So the first thing I want to say is that if we want to be joyful, we need to be prepared to apply our wills to the task.
The second thing I’d like to say is this: we have a tendency, in Protestant circles, to associate joy with spiritual excitement. Now that is a good thing. One of the most ignored Christian principles is encapsulated in that verse from Nehemiah; The joy of the Lord is your strength.
When we open ourselves up to God and develop our relationship with God, hope, love, joy and peace well up within us.
But this emotive side of our relationship with God will begin to wear thin unless we turn our faith outwards, unless we allow the good things God does in us, in a spiritual sense, to work out in a practical sense.
You may have heard the expression, “He’s so heavenly minded he’s no earthly good.” There is some real truth in this. Nothing robs Christians so thoroughly of their integrity than a constant stream of hyper-spiritual talk alongside a life that does not show practical love for one’s fellow human being.
Interestingly that very verse about the joy of the Lord from Nehemiah, when read in full, has a very practical care-for-your-fellow-human-being context. The whole verse reads: Nehemiah said, “Go and enjoy choice food and sweet drinks, and send some to those who have nothing prepared. This day is holy to our Lord. Do not grieve, for the joy of the LORD is your strength.” (Nehemiah 8: 10)
“and send some to those who have nothing prepared” goes hand in hand with “for the joy of the LORD is your strength.”
Joy has its roots in a love for God that overflows into the care of fellow men and women.
Our Old Testament reading from Zephaniah gives us a reason to be joyful: God is well-intentioned towards Israel and intends to act on their behalf.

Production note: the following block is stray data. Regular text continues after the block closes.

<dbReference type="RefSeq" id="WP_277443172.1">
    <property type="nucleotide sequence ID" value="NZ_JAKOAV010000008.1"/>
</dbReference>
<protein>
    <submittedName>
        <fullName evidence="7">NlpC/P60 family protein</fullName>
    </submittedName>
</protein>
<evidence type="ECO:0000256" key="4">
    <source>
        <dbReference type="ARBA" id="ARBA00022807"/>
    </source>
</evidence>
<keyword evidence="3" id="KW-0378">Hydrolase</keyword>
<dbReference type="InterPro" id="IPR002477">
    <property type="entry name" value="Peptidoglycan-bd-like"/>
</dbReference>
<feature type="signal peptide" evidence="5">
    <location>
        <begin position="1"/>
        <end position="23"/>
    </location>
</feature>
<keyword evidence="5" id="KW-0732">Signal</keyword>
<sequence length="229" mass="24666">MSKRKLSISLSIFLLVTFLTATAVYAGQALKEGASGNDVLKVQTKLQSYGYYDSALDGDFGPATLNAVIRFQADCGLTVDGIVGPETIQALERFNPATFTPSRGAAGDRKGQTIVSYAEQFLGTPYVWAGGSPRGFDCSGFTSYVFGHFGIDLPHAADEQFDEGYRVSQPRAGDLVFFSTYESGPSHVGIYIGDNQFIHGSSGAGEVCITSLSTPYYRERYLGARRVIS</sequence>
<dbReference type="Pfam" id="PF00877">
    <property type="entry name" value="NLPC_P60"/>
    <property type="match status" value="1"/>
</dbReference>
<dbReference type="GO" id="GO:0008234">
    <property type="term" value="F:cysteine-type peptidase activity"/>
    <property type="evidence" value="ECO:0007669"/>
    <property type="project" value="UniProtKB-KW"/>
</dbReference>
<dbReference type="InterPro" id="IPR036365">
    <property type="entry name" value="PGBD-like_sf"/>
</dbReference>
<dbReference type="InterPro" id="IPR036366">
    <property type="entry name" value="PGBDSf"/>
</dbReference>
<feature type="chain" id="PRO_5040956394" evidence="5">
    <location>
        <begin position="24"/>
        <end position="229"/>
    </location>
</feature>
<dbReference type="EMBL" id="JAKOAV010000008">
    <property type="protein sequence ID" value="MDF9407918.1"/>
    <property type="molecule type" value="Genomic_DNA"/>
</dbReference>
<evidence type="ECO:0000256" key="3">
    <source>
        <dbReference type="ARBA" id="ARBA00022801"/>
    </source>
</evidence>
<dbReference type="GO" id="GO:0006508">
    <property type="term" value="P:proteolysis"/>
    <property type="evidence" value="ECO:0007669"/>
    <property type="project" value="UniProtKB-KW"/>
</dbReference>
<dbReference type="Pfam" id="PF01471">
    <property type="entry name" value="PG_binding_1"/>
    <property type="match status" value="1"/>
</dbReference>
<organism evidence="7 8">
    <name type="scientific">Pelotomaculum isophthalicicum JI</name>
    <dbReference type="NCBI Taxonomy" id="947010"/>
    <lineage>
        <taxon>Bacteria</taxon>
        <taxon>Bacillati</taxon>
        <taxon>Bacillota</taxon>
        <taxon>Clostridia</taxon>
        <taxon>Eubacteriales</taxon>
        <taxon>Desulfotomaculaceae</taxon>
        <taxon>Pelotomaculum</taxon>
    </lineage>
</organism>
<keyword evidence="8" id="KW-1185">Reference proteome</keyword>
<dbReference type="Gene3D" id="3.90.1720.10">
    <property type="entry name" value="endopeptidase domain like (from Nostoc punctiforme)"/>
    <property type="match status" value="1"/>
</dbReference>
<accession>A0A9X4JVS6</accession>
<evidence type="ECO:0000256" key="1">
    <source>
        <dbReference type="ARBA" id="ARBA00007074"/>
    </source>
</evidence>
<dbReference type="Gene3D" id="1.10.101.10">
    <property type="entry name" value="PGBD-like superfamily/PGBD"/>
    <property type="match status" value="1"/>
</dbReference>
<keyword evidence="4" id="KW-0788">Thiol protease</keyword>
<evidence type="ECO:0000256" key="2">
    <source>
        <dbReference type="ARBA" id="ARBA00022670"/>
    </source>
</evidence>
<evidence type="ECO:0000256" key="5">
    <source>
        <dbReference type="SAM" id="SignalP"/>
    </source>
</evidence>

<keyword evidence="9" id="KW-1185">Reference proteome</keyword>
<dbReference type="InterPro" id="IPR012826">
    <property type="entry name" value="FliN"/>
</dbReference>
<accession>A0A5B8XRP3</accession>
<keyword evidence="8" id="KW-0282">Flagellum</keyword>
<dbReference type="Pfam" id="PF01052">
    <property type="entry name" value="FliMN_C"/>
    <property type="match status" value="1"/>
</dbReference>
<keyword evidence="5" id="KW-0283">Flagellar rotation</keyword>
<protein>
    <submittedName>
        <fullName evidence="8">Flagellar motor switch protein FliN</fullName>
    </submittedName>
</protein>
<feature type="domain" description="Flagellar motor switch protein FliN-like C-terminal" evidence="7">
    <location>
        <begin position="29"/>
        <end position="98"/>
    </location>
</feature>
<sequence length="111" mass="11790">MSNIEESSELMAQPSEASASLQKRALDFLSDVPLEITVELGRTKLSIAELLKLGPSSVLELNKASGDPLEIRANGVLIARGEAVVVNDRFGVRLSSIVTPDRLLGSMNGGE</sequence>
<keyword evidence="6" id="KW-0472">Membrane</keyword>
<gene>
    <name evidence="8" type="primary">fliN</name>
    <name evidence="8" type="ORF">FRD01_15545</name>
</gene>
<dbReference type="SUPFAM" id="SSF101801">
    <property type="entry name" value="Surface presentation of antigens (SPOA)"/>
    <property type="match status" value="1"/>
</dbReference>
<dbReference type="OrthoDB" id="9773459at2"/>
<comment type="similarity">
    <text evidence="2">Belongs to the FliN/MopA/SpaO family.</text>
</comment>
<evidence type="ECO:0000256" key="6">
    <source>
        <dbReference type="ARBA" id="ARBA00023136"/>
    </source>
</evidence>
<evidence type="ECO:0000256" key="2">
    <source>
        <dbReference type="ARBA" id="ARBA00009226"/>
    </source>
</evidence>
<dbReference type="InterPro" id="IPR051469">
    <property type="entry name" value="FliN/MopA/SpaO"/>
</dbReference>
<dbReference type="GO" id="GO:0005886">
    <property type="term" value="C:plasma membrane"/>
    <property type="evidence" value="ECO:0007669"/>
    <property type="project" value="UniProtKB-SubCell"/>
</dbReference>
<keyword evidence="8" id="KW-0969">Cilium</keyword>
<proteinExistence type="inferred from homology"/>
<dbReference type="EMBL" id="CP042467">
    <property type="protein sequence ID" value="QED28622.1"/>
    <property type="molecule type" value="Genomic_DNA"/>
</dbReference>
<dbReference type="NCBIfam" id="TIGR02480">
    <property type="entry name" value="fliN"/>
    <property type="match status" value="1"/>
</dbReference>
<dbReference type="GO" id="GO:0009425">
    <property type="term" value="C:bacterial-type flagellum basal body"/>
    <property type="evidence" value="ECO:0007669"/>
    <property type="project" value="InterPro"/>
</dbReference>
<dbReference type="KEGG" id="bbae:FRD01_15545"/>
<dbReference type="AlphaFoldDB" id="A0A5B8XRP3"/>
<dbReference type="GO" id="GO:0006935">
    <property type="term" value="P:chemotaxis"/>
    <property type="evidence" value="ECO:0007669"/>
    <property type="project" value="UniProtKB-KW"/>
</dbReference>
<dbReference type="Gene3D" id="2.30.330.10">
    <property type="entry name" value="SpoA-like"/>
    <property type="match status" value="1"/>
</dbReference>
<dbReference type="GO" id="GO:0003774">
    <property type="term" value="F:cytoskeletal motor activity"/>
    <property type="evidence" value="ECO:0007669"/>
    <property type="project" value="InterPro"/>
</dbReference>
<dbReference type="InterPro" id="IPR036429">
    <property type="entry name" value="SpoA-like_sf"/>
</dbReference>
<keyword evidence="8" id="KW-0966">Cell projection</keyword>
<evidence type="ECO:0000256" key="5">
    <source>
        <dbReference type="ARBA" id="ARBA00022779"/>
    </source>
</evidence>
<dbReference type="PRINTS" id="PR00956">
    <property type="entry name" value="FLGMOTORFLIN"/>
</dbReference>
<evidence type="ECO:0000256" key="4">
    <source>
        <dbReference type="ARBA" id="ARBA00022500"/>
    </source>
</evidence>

In the Epistle to the Philippians, Paul commands us to rejoice because God is near to us, but he also calls them to the action of prayer.
John the Baptist, in the gospel reading, takes a not dissimilar approach. Don’t tell me you have Abraham as your ancestor” he says. “I tell you, God is able from these stones to raise up children to Abraham.” “ Bear fruit,” he says. “Be people of action.”
But what kind of action might he be referring to? Verse 18 tells us John “proclaimed the good news to the people.”
What was this good news? Well, clearly it was that Jesus was coming, but it includes a little section between his telling them off for not being active in bearing fruit and his telling them that Jesus is coming. And this is it:
And the crowds asked him, ‘What then should we do?’ In reply he said to them, ‘Whoever has two coats must share with anyone who has none; and whoever has food must do likewise.’ Even tax-collectors came to be baptized, and they asked him, ‘Teacher, what should we do?’ He said to them, ‘Collect no more than the amount prescribed for you.’ Soldiers also asked him, ‘And we, what should we do?’ He said to them, ‘Do not extort money from anyone by threats or false accusation, and be satisfied with your wages.’
The Good News consists of an expectation that we should be actively building a just society. That is what the Kingdom of God looks like.
It makes plain common sense that joy can only be expected to last and grow in our lives when we are actively concerned about others.
Everything in verses 10 to 14 that I have just read has to do with a redistribution of wealth, fairness in economic matters and honesty in financial matters.
I’m going to end with this statement. Joy only lasts in those who learn to give. This is one of the reasons why Advent is a great opportunity. It gives us an opportunity to relook the way we live in the light of Christ’s return.
Let us by all means enjoy the gifts we give one another at Christmas, and let us rejoice in the eternal salvation we have in Christ. There is great joy in these things. But let us also allow the Advent process to teach us about true joy – the inner strength that comes from being a co-worker with Christ in establishing his Kingdom of justice and compassion.
If you want to, if you apply your will, you can rejoice. Sustaining that joy requires a little more.
What goes hand in hand with “for the joy of the LORD is your strength.” is this: “and send some to those who have nothing prepared”
God bless you.